Too Big For Their Boots?
By Ben Everill
I read with keen interest Big League magazine editor Tony Webeck’s column last week… in my opinion it was a beauty. The very astute journalist asked if the NRL was doing everything possible to promote the game of rugby league, using two high profile other sports as a point of reference. If you haven’t guessed already I am of the opinion the NRL does not do enough. Here is an excerpt of what Webeck had to say. Please remember Big League is the official magazine of the NRL and as such should probably be getting more access than anyone!
“At a game last weekend one of our staff writers asked for interviews with two bench players who are just trying to make their way in the game. One of them I am sure would only be recognised by fans of his team, and even then perhaps only the most ardent ones. It was late, wet and our man was told both were off limits and we could speak with one of the seasoned first-graders. In isolation, probably not a big deal, but our writers often go to games hoping we will be able to speak with our player of choice. And, of course, when there is a losing team in every game, that proposition often becomes 50/50.”
Webeck went on to mention how Tim Cahill and Archie Thompson of the Socceroos were able to front a talk show less than two hours after their qualification for the World Cup, the biggest sporting event in the world and LeBron James sat with live television for near 10 minutes not long after clinching a second NBA title with the Miami Heat.
You may ask what gives me the right to judge whether or not NRL stars are accessible enough to the games media. First of all I have been covering the NRL since the year 2000 but over the past few years, while based in the USA, I have had the pleasure of covering the National Football League (NFL), Major League Baseball (MLB), the National Hockey League (NHL), the National Basketball Association (NBA) and the US PGA Tour among many assignments. As much as I love the NRL (ask any of my mates, they’ll tell you I usually argue to the death protecting the sport), it strikes me as unacceptable at best the current access journalists are given.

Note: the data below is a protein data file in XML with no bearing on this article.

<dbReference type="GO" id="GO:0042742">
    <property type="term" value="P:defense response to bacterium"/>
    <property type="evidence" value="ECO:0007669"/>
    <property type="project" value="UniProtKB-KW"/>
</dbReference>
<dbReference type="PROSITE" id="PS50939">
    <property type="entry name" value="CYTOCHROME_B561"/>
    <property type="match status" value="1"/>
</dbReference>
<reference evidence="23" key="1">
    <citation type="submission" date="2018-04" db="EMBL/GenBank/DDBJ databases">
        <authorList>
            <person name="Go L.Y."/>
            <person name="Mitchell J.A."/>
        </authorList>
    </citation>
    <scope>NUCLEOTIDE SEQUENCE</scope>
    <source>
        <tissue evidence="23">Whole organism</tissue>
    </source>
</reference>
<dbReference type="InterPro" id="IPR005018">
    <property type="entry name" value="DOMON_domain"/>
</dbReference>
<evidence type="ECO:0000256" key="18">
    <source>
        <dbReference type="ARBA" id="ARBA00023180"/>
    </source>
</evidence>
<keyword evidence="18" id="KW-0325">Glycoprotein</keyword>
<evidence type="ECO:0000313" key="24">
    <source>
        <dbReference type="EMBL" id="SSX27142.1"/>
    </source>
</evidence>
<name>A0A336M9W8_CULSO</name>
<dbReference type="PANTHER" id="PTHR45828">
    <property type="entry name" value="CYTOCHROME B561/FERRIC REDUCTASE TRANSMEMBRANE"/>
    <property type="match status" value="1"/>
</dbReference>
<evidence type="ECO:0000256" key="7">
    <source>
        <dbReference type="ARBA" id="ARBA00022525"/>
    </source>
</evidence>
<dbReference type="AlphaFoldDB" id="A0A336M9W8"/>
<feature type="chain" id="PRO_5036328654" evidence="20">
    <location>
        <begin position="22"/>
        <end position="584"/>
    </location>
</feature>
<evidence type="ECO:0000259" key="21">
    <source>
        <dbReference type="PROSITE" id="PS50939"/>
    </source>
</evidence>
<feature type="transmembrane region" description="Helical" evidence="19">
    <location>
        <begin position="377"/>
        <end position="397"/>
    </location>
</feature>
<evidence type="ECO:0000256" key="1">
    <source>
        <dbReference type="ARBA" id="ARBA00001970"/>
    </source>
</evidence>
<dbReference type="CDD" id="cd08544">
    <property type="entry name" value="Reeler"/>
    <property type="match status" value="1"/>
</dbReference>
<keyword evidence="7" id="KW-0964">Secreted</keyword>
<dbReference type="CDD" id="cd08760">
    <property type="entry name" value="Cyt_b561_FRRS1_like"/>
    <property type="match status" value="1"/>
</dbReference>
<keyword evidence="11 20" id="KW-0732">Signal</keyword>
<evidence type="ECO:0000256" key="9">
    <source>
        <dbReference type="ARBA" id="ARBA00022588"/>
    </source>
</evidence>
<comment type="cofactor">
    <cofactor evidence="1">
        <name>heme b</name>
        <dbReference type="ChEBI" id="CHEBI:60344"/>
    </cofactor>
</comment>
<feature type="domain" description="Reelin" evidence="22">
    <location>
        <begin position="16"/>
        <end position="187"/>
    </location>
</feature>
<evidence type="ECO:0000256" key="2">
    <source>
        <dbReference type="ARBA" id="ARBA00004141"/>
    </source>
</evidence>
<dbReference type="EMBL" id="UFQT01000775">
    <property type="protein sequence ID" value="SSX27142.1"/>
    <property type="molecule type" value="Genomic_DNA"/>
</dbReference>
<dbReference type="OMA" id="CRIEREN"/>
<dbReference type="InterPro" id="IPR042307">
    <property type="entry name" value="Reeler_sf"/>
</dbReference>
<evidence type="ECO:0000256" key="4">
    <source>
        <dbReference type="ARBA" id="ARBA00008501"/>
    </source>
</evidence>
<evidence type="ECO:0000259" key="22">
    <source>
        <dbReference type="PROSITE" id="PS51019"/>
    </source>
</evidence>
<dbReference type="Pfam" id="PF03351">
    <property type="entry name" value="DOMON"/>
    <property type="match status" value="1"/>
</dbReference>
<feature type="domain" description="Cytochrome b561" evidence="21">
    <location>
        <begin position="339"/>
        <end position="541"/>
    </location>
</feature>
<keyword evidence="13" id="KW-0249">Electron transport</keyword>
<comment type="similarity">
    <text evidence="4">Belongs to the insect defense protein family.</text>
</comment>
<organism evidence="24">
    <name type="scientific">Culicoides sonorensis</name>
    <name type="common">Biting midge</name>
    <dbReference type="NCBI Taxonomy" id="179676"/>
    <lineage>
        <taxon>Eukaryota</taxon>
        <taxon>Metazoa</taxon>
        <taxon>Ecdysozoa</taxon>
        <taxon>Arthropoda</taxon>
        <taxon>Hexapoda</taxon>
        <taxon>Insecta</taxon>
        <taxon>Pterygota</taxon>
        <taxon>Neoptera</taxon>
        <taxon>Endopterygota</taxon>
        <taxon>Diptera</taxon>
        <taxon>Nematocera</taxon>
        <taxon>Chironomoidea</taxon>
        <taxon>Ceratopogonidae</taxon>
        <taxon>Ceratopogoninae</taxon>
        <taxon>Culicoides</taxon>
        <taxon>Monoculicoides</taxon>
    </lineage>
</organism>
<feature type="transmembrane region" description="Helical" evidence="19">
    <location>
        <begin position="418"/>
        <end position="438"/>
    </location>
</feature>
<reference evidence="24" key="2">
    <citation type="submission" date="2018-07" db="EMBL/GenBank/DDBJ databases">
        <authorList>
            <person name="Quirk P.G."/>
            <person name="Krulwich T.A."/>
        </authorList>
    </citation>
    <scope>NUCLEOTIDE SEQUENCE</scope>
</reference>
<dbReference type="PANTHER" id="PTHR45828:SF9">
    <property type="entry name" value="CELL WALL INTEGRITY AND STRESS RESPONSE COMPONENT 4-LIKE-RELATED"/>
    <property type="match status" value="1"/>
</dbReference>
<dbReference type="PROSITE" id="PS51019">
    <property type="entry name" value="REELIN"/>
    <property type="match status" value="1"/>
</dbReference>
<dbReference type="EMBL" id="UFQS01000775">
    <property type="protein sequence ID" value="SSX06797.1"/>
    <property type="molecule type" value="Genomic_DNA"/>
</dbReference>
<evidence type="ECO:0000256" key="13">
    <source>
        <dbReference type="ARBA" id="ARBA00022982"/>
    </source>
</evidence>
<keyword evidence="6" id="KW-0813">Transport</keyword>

I don’t think many can claim the major American sports, whether you like them or not, are not placed on a much bigger scale than the NRL that is played in a couple of states in Australia. Remember the population of Australia is around 22 million and the USA is about 314million. Teams like baseball’s Boston Red Sox, football’s Green Bay Packers and basketball’s Dallas Mavericks have played in sold out arena’s for years… yes, years.
Why is it I can walk up to Peyton Manning after he has orchestrated one of the greatest second half comebacks in NFL history last year and have a great chat about the feat without an issue but if I wanted to talk to the likes of Darius Boyd I’d be on a hiding to nothing?
Why can I take my pick of any of Manning’s teammates, including rookies, to discuss things further, yet a rookie NRL winger making his way into the grade is off limits? It is actually written into NFL rules that media get 45 minutes with teams on Monday, Wednesday, Thursday and Friday and ALL players be available. The rules also state ALL players are available in locker rooms post games. This is one of the biggest sports leagues in the world and it doesn’t even have direct competition like the NRL faces with rugby union, aussie rules and soccer. If they can manage this there is no excuse on earth NRL clubs can give me that will fly.
I have yet to cover a Super Bowl but countless media opportunities in the lead up are created and every single player on both teams is put out to take questions for at least an hour on the Tuesday before. Every single guy must stay there and take questions, for an hour.
I’ve sat down with NBA star Kobe Bryant post-game, after he scored 40 points, with a serious case of the flu, and his Lakers were beaten on the buzzer and he spoke openly and honestly for some time.
I have dealt with the winning and losing players in Stanley Cup Finals without issue, specifically asking about critical plays that won or lost matches.
Recently Adam Scott won the Masters, the first Australian to win one of golf’s major titles, perhaps the last sporting Everest Australian sport needed to climb short of a soccer world cup win. I was lucky enough to be covering the event for Australian Associated Press, bearing witness to history and writing a place in it. Within hours of winning the coveted green jacket, while I was still writing around midnight, Scott emailed me and asked I round up the remaining Australian journalists to come have a quiet celebration beer at his house. That’s right, Australia’s most famous current golfer, went out of his way, to invite a handful of journo’s around for a beer.